OWASP Summer of Code 2008 Applications - for selection criteria vote
OWASP Summer of Code 2008 Applications - for selection criteria vote
OWASP AntiSamy .NET
- Arshan Dabirsiaghi
The OWASP AntiSamy Project was well received at the OWASP/WASC San Jose 2007 conference, and the momentum carried forward as the project was noted in several popular blogs and had its various distributions downloaded in aggregate thousands of times.
All the platforms, not just Java, need this functionality. The Zend group is currently working on getting a PHP version started, so naturally the only platform remaining for major sites is .NET. Therefore, I propose that OWASP sponsor me in creating a .NET version of the OWASP AntiSamy Project. It should also be noted that the OWASP ESAPI .NET project requires this API to be created.
I'm currently a Senior Application Security Engineer at Aspect Security, an industry leading application security company. I've delivered tutorials all over the country at various commercial organizations and conferences like OWASP and Blackhat.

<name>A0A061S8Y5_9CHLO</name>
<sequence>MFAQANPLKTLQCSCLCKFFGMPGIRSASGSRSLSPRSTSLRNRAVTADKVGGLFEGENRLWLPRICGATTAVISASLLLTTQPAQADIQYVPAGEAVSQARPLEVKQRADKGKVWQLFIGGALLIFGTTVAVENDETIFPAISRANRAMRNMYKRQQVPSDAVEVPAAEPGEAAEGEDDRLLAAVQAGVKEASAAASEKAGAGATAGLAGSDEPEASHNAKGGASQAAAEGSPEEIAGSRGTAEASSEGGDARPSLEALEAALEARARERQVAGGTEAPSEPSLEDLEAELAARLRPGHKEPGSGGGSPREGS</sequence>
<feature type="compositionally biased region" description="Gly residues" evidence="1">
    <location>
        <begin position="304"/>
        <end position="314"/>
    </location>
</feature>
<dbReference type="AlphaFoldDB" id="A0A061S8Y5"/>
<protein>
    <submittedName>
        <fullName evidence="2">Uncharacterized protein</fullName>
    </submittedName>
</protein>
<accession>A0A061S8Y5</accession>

Proposed Project Reviewer: Jeff Williams/Dinis Cruz
Jeff Williams will be the easiest reviewer due to proximity, but Dinis Cruz's or another OWASP .NET project member's knowledge of .NET may prove useful to the project.
Objectives and Deliverables
The aim of the project would be to deliver a functionally identical version of the AntiSamy project in .NET. Secondarily, we would hope to deliver a Release quality product by the end of the Summer of Code timeframe in line with the Java version.
Python Static Analysis
By Georgy Klimov
During 2007 Dmitry Kozlov, Igor Konnov and Georgy Klimov prototyped taint-style static analysis for Python web applications. This tool is based on Pixy project. It is able to find input validation security vulnerabilities in Python-based web applications. This tool is currently in alfa release. It supports limited subset of Python: functions, modules, classes and data structures, but not generators, comprehensions, lambda-functions etc. And it has support only mod_python web applications.
The aim of this project is to bring this project to at least beta quality to become OWASP open source project:
- full language support,
- other Python frameworks support,
- analysis improvement,
- reporting capability,
- promotion materials: publication-ready article and presentation.
Future directions of development: